Washington — A Treasury Department auditor is interviewing former members of the Obama administration’s auto task force to determine if General Motors Co. disclosed problems with ignition switch defects during the government’s bailout, The Detroit News has learned.
The special inspector general overseeing the $700 billion Troubled Asset Relief Program is conducting the depositions with former auto advisers, former auto officials say.
Steve Rattner, the former auto czar who left the Obama administration in 2009 after GM exited bankruptcy, and Saleem S. Khatri, who was the last Treasury official overseeing the government’s auto investments until the government’s exit from Ally Financial Inc. last year, both confirmed in separate interviews they were interviewed by the auditor’s office. Both told investigators that GM never told them anything about the ignition defects. The interviews took place in recent months.
The interviews are part of the Manhattan U.S. Attorney’s Office criminal investigation into GM’s delayed recall of 2.6 million older cars linked to at least 104 deaths and nearly 200 injuries, an official briefed on the matter said.
Rattner told reporters in May 2014 that the auto task force had no idea about safety problems with defective ignition switches.
“As best we know, the senior people at GM didn't even know about it, so they can't tell you about something they don't know. We're not forensic accountants. We're not FBI investigators. We had about 40 days to do all this due diligence and we can't find something like that out,” Rattner said, referring to GM’s speedy exit from bankruptcy in 2009 as part of a $49.5 billion government bailout.
Troy Gravitt, a spokesman for the special inspector general, declined to comment. A Treasury spokesman didn’t immediately offer a comment.
GM spokesman Jim Cain said the company hasn’t been contacted by the auditor’s office.
“SIGTARP has not contacted GM. Should GM be contacted, we will provide them our full cooperation,” Cain said.
GM has said 50 state attorneys general, the Securities and Exchange Commission and Transport Canada are also investigating GM’s delayed recall. GM CEO Mary Barra and other former and current GM executives — including former CEO Dan Akerson — have said they knew nothing about the ignition switch problems before GM decided to launch the recalls in late January 2014.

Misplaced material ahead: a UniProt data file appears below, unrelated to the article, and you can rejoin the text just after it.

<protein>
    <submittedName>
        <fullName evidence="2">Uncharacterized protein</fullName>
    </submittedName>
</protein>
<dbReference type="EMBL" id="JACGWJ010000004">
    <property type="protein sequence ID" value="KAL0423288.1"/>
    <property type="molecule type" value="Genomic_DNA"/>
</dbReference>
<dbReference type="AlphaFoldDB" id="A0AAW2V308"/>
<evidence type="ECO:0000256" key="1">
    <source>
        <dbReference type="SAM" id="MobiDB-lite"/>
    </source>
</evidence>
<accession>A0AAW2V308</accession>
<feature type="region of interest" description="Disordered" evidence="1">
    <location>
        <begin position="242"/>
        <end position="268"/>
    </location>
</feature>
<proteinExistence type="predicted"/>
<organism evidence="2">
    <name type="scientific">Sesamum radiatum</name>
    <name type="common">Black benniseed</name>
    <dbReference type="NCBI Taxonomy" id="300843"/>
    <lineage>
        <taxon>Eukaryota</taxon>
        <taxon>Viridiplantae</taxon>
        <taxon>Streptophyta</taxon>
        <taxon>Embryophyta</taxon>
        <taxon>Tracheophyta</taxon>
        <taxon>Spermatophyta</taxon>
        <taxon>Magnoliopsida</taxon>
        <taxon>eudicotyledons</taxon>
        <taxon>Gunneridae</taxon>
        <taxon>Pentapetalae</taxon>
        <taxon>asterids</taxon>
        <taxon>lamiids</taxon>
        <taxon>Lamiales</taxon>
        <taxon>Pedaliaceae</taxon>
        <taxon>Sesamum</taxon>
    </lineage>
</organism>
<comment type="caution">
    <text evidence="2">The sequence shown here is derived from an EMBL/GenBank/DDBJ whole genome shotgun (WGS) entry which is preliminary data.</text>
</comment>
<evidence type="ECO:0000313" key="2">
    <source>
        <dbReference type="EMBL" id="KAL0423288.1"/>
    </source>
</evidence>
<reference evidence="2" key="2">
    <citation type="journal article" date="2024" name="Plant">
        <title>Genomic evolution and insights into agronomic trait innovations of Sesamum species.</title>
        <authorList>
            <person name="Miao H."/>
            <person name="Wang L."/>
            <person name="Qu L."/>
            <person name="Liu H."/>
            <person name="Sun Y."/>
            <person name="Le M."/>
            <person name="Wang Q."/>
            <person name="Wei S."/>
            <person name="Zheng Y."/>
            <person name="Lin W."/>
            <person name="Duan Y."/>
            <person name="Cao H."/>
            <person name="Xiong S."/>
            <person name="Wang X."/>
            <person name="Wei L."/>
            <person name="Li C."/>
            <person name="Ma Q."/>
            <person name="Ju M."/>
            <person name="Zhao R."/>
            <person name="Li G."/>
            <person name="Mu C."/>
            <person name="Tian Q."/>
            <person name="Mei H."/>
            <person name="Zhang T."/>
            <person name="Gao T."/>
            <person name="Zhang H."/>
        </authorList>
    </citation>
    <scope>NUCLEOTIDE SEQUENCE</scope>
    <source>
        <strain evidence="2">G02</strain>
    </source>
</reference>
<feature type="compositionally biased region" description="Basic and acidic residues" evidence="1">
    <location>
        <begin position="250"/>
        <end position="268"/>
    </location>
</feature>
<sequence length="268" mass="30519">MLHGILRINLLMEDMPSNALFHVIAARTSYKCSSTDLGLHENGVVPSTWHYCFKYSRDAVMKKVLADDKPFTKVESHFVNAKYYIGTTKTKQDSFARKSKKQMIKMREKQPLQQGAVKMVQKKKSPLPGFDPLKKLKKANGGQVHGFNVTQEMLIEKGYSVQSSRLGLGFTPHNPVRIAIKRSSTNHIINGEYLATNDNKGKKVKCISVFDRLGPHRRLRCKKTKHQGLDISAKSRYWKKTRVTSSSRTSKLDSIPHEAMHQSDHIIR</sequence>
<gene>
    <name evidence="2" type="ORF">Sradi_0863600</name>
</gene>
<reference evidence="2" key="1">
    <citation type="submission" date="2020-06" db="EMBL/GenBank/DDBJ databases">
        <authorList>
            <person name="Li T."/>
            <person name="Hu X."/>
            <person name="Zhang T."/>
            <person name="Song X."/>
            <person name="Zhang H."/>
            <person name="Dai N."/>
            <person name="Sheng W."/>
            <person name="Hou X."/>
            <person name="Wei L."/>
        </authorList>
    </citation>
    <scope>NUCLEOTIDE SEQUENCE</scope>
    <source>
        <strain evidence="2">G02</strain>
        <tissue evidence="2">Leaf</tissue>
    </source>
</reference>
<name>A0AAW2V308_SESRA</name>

Barra fired 15 and disciplined five executives after a scathing internal report blamed the delay of the recalls for a decade on a culture of “incompetence and neglect.” The company created an independent compensation program and has set aside $550 million to pay claims; the fund has approved 104 death claims and nearly 200 injury claims.
The Justice Department probe — underway for more than a year — has been active in recent months and included dozens of interviews of current and former GM executives and employees and its former auto supplier Delphi. The government last year conducted many “Queen for a Day” interviews in New York that allowed people involved in the case to be interviewed by prosecutors in exchange for a promise not to use the testimony against them later as long as they are truthful. The technique is designed to help prosecutors get a fuller understanding of an investigation
Wall Street analysts have suggested GM may have to pay a multi-billion dollar fine to resolve the investigation and enter into a consent decree. It’s unclear if and when the government and GM will begin settlement talks. GM has said in securities filings it can’t estimate when or how much it could be forced to pay in the investigation.
The same U.S. Attorney’s Office spent nearly four years investigating Toyota Motor Corp.’s delayed recalls of millions of vehicles for sudden unintended acceleration and in March 2014 it charged Toyota with a single felony count of wire fraud and requiring the company to be overseen by a outside monitor under a consent decree.
Former auto adviser Harry Wilson said in May 2014 that the auto task force was completely unaware of the issue and noted the administration was having trouble getting information out of GM at the time.
“We didn't know about anything like this,” Wilson said. “Given how hard it was to get data out of the company at the time, even if we had asked (GM) the point-blank question, I doubt we would have gotten a straight answer.”